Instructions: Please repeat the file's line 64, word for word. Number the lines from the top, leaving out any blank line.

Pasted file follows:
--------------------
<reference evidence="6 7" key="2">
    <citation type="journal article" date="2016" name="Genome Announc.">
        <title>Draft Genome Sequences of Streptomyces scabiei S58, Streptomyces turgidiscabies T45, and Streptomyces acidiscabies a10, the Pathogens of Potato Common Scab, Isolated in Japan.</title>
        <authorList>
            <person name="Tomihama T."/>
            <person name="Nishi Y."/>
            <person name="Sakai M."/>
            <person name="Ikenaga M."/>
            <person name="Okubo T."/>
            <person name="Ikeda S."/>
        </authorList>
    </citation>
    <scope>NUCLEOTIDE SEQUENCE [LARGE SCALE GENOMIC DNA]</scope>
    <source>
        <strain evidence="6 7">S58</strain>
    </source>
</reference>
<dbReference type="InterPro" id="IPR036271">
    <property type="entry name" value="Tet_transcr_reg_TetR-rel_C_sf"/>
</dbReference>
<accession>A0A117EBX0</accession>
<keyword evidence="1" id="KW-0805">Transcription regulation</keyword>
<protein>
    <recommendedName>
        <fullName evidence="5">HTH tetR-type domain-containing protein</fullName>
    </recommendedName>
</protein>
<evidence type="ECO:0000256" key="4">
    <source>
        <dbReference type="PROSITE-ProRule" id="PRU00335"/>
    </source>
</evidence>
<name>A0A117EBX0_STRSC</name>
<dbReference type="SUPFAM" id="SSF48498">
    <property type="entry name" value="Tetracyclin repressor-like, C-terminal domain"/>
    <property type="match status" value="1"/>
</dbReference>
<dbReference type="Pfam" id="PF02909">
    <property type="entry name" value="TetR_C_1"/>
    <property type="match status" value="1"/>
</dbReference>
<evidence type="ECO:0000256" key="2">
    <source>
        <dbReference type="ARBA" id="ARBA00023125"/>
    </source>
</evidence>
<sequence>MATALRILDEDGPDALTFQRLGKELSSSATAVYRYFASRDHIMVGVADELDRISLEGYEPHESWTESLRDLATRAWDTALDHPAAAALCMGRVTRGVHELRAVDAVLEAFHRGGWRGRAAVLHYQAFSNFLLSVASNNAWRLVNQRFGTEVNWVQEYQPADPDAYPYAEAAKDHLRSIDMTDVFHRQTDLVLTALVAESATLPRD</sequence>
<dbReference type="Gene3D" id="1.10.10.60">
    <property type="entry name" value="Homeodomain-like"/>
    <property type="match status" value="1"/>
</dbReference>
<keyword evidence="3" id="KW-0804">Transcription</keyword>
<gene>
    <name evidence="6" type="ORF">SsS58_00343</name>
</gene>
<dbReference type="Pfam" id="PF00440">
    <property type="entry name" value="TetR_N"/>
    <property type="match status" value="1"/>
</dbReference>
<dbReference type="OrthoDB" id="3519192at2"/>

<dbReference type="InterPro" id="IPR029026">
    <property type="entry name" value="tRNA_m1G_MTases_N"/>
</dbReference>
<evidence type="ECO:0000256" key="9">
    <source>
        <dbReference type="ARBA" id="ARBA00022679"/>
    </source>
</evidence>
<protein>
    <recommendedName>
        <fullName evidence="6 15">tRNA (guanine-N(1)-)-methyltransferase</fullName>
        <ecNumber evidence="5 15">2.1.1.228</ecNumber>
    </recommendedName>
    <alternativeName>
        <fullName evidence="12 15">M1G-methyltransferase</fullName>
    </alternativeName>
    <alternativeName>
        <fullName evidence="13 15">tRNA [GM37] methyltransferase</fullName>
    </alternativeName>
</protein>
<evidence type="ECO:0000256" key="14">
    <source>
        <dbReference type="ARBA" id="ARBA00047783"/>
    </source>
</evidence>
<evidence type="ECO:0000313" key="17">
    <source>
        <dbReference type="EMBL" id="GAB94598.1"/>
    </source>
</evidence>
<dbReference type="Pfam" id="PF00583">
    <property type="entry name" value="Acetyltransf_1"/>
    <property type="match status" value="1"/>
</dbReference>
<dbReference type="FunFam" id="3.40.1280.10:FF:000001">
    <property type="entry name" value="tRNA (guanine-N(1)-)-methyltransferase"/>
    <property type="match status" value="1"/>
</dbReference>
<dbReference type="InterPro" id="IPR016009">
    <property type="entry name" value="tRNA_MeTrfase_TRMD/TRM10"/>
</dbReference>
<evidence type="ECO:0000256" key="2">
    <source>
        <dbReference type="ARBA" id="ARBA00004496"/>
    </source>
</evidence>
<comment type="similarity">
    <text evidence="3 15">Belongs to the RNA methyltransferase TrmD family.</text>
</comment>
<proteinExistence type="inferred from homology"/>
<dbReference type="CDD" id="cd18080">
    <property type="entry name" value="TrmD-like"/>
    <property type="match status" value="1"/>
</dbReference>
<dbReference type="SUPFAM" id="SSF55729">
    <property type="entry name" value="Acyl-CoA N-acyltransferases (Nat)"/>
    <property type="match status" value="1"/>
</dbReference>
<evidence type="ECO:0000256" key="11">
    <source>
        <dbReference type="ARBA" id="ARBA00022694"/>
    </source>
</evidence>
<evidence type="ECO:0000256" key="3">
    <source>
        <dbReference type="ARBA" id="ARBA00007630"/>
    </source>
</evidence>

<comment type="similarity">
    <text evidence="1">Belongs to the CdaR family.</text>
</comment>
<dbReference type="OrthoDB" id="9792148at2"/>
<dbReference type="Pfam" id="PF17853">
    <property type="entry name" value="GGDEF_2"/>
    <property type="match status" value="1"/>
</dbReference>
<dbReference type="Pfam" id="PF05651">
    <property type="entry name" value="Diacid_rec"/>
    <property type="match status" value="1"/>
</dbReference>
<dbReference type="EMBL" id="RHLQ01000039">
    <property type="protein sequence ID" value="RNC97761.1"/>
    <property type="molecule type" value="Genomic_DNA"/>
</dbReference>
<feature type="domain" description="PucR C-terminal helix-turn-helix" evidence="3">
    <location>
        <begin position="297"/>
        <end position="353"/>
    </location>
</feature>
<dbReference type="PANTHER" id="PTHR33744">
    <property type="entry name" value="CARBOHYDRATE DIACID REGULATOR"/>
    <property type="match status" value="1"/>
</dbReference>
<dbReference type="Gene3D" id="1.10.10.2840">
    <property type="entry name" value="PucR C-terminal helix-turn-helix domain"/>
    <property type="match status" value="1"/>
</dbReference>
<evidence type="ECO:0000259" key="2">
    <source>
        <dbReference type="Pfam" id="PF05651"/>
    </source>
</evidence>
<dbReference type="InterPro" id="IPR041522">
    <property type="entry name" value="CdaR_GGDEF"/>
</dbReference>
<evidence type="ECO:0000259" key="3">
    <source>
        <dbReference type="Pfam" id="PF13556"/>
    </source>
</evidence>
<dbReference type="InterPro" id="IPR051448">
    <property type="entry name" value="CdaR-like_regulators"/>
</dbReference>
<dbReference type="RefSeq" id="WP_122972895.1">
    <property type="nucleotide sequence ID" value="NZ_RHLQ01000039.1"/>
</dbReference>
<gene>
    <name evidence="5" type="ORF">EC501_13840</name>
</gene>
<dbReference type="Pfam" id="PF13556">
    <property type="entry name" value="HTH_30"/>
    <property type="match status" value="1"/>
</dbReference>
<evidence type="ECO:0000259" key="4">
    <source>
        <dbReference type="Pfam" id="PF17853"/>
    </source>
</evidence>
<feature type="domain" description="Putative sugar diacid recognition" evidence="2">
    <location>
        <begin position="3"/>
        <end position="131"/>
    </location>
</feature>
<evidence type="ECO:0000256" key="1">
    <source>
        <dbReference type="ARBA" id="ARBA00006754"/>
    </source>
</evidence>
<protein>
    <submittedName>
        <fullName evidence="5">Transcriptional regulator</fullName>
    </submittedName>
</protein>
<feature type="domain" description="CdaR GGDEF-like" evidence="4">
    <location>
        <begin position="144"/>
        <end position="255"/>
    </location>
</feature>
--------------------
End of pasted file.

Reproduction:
<evidence type="ECO:0000256" key="9">